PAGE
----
designed, right down to the diamond-encrusted endpapers (each
diamond holds one of the robots). This book brings the future
- Booklist (2004)
Chatham, Massachusetts Artist Uses Digital Technology To
Create Children's Picture Books
by Tim Wood (Cape
Four friendly, hard-working robots named Blink, Zinc, Blip and
Zip get caught in a thunderstorm, and the ensuing complications
provide the underlying message in Chatham resident Bob Staake's
new children's book.
"The subtext is
we work better together as team, when we can apply our individual
talents with others," he said of "Hello, Robots,"
a 32-page children's picture book published recently by Viking.
"They literally have to put their heads together to figure
out a problem."
It's a process that Staake
has found applies equally to the children's publishing business.
Author and/or illustrator of some 32 books, more than half of
them geared towards kids, Staake sold the book to Viking within
an hour of making the pitch, but then had to deal with an editor,
designer, marketing department and others before the book saw
print. Suggestions at all steps in the process help make the
finished product better, he said, although there are just some
times when switching heads --- metaphorically, of course ---
doesn't work. At one point, a suggestion was made that
the text not rhyme.
"That was a case
where I felt empowered to sit back and stick to my guns,"
said Staake, whose illustrations appear in the Washington Post,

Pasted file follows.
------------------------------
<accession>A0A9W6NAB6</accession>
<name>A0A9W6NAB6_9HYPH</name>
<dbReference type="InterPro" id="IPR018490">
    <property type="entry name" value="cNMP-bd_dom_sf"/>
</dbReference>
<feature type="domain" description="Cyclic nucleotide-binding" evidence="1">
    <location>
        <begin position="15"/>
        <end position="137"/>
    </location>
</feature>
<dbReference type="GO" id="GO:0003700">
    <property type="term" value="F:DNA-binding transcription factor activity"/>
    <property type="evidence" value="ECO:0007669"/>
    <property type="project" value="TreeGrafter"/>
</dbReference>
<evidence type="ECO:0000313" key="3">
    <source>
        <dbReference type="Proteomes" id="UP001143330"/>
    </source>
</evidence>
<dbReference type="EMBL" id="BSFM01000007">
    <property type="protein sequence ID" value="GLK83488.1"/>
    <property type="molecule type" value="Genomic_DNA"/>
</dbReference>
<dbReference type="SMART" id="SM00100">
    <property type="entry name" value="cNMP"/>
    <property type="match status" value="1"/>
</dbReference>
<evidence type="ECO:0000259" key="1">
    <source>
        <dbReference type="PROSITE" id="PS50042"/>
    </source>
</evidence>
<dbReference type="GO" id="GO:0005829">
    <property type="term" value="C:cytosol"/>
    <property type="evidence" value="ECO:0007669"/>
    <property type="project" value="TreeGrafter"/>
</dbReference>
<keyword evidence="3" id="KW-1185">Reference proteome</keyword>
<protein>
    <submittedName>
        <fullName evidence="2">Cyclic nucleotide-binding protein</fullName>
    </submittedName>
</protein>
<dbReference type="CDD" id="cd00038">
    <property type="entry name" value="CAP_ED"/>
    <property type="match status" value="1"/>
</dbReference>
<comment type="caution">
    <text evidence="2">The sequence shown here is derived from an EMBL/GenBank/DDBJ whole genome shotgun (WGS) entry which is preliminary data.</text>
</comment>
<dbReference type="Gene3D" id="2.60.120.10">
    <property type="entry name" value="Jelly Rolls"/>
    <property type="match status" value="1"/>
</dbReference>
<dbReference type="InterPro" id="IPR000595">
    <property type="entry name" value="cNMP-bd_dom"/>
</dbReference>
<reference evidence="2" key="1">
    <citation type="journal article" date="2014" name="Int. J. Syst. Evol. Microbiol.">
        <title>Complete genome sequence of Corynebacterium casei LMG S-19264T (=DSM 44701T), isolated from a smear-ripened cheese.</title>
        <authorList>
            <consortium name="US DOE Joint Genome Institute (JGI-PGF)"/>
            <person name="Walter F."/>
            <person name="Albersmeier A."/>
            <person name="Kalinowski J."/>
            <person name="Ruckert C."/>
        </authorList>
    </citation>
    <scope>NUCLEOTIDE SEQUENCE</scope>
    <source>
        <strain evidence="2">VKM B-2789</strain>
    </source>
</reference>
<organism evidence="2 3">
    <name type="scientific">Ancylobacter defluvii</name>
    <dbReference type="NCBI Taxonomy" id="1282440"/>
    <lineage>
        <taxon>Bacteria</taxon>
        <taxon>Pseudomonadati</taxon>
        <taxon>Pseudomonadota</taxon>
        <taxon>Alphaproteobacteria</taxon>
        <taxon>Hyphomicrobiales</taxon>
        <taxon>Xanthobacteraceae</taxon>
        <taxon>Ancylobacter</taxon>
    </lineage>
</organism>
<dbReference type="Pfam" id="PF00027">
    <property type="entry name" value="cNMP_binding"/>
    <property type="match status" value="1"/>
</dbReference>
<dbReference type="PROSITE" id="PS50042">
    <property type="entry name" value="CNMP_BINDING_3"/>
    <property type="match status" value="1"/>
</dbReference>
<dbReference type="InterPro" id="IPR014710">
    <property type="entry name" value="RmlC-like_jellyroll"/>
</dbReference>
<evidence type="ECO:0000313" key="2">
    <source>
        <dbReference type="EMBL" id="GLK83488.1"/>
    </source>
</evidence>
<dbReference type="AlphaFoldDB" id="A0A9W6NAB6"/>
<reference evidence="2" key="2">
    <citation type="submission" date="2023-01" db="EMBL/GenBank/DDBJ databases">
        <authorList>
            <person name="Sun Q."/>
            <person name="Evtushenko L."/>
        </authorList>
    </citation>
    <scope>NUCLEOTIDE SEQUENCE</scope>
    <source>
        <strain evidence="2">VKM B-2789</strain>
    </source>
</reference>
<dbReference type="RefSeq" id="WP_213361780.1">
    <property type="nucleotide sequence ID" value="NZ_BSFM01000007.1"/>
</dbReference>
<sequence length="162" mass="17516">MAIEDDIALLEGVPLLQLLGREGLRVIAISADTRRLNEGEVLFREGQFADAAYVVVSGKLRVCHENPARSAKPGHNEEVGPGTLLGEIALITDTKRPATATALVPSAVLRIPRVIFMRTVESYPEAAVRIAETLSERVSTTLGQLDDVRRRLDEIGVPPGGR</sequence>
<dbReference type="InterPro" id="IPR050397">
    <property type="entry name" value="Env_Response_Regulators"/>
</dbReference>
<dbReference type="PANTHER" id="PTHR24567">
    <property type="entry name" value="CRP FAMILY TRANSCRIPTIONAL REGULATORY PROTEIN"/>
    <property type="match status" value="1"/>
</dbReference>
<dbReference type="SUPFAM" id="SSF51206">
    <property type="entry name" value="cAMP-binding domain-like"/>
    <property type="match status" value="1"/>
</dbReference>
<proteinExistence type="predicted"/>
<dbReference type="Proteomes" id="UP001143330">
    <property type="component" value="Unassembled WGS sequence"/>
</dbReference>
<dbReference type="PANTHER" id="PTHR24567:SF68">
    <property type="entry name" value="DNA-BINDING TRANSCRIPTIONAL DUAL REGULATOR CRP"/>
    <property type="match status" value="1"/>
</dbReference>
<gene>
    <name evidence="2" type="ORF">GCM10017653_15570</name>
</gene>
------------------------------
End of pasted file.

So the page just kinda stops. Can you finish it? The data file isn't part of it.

New York Times, Wall Street Journal, and MAD Magazine.
He did make a couple of changes --- someone suggested the robots'
bodies be more integrated into their tasks --- but for the most
part the finished book hues to Staake's original vision.
is also the first book Staake has completed, start to finish,
in Chatham . The author, his wife Paulette, and their two
children, Ryan and Kevin, moved to Chatham full-time from St.
Louis a year ago after owning a 200-year-old house in the Old
Village since 1995. The neighborhood crept into the book
in several ways, Staake said. A lilac tree on School Street
makes an appearance, the branches of another tree he sees on
his daily walks provided the model for a fictional tree, and
the clouds he watches scud over the land from the open Atlantic
from his deck serve as background.
"It's a case of
taking what I see and reducing it down and making it my own,"
Staake said. "I don't have a tree just like that,
but it's certainly based on what I see walking around the neighborhood."
Although the original
sketches for the book's illustrations were done by hand, the
finished product was completely digital, composed on an Apple
G4 computer in Staake's tiny basement studio. He did most
of the work last January and February, when "it was so cold
I could hear bricks cracking. It sounded like gunshots.
But I was just as happy as could be." The book grew
out of Staake's fascination with tin toys and robots; he'd always